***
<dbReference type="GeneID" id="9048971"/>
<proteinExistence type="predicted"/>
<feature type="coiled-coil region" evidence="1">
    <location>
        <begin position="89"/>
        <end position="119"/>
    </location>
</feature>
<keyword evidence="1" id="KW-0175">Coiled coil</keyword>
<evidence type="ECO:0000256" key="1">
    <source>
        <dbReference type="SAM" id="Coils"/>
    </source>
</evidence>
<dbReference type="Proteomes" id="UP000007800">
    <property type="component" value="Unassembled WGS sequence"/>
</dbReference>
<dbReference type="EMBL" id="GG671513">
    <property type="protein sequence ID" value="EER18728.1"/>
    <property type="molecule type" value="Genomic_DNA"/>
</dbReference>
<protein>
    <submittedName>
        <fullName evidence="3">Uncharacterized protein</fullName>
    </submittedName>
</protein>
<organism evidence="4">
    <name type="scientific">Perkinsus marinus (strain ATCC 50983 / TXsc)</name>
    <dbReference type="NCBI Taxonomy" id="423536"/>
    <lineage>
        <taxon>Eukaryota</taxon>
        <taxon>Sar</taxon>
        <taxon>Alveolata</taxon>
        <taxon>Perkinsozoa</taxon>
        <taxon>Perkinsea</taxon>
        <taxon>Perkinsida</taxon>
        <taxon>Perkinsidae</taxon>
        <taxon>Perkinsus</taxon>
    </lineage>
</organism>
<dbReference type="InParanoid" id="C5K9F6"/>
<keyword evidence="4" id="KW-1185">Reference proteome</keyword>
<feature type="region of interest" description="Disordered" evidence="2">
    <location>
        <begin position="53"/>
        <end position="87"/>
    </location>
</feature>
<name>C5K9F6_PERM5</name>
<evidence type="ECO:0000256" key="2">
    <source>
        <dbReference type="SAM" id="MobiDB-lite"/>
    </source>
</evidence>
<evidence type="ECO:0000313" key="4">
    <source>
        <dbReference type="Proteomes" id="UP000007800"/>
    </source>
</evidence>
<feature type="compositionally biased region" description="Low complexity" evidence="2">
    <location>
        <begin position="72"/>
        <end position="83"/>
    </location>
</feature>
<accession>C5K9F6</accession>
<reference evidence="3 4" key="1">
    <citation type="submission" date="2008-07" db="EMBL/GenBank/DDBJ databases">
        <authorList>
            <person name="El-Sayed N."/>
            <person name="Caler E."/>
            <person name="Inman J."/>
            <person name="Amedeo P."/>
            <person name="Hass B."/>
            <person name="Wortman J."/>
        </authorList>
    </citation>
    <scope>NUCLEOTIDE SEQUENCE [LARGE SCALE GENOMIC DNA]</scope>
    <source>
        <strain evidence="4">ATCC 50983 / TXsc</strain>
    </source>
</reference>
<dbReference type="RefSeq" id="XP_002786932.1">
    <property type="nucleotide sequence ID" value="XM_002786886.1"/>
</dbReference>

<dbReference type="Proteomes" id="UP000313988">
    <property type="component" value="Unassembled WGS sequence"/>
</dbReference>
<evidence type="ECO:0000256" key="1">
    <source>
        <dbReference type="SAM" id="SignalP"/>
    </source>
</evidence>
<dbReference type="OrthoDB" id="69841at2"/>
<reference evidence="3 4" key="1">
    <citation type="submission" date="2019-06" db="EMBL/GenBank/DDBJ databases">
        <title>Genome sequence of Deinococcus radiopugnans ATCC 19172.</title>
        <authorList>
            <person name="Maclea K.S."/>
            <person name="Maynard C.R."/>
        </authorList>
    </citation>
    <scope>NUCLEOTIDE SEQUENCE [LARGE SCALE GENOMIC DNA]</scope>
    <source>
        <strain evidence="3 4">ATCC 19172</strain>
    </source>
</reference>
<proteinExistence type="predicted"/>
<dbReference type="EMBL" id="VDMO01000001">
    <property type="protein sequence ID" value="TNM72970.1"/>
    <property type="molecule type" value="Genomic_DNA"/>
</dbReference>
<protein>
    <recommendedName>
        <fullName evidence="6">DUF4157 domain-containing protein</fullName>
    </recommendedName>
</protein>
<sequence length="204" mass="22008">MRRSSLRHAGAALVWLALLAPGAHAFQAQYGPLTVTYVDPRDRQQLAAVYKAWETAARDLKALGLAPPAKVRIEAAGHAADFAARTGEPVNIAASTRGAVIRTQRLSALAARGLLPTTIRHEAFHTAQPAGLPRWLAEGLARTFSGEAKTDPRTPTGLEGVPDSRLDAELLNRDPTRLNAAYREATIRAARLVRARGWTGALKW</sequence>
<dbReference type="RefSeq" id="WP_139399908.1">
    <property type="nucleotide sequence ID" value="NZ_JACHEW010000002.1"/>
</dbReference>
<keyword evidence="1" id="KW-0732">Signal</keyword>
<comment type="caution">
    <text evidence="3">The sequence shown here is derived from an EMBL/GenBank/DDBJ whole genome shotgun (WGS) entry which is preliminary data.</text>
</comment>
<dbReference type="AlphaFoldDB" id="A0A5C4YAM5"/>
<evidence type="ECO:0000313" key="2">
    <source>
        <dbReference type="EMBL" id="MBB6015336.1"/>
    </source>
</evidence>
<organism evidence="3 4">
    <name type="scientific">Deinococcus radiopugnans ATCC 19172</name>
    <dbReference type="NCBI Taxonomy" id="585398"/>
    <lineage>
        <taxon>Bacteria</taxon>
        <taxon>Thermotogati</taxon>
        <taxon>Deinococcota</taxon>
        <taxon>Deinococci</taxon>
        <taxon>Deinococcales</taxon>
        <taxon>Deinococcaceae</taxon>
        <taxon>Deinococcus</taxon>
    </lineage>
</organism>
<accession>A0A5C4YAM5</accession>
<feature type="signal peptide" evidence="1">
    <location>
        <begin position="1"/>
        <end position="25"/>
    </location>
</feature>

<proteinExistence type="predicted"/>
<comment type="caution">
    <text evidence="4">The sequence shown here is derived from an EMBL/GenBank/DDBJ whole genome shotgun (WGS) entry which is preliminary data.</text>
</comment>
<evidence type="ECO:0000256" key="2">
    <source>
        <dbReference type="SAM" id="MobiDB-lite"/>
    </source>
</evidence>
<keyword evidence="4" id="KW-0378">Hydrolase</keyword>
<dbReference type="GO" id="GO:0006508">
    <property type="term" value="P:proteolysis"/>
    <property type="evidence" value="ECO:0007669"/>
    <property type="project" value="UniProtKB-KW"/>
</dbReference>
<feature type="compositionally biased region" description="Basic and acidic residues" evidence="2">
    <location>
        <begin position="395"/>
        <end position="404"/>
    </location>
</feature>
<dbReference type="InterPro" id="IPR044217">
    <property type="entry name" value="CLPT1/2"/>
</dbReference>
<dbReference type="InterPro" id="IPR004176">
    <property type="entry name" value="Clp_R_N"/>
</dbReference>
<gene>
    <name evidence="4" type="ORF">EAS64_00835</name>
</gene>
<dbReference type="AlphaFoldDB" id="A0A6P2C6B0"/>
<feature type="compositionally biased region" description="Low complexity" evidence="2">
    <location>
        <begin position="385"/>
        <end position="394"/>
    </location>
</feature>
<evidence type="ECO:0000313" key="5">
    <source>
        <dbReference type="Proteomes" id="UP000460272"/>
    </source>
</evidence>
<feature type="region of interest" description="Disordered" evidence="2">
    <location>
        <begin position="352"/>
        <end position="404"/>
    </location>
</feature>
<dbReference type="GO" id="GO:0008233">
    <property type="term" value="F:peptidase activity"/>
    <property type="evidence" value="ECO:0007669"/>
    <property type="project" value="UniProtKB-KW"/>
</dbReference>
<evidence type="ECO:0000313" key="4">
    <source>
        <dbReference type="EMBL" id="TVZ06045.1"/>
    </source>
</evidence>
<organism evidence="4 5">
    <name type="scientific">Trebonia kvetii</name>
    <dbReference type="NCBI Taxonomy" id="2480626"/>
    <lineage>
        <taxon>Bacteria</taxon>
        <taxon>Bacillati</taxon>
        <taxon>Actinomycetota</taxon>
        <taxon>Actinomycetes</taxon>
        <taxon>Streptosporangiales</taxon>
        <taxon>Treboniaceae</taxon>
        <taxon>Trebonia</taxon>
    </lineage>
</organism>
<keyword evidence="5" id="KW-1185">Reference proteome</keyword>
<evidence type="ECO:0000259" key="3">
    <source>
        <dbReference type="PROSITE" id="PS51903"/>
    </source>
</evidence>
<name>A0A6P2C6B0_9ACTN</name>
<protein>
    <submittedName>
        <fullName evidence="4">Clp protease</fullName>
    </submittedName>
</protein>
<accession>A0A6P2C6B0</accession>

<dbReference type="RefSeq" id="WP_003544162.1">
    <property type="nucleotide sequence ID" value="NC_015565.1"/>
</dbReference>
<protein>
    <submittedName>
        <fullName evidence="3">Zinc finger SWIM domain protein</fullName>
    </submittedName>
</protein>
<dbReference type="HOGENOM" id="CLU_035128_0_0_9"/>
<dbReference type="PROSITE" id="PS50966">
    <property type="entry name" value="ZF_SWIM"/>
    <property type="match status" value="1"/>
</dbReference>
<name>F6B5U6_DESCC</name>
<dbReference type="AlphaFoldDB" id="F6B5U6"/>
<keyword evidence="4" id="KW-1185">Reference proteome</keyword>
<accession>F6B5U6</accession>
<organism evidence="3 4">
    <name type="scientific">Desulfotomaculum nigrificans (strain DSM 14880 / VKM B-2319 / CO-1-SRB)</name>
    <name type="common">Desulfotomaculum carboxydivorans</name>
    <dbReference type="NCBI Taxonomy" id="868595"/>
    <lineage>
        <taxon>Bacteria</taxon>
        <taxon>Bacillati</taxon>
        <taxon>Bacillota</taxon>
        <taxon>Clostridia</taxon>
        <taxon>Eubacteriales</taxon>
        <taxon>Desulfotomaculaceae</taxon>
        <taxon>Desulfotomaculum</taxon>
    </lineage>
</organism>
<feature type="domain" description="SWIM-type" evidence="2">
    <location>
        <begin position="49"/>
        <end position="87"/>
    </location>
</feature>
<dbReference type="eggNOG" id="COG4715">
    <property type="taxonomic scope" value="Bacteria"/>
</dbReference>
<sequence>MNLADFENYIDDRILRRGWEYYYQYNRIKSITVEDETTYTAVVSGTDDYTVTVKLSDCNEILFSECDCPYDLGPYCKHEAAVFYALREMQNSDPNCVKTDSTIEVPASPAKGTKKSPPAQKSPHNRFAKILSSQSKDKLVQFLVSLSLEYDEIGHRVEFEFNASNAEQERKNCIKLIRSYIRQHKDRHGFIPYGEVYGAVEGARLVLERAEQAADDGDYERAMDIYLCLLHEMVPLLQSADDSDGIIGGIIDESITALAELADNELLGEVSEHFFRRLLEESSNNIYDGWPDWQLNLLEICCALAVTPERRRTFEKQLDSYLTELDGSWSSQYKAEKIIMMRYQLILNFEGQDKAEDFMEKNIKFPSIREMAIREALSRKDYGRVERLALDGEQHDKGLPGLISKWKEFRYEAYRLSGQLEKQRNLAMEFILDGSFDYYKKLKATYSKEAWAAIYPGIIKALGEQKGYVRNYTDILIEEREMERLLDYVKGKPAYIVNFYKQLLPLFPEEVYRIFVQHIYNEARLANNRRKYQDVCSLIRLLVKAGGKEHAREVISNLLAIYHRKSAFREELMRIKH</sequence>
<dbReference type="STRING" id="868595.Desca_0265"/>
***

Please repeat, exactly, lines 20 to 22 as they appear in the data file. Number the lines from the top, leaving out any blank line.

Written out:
    <property type="molecule type" value="Genomic_DNA"/>
</dbReference>
<protein>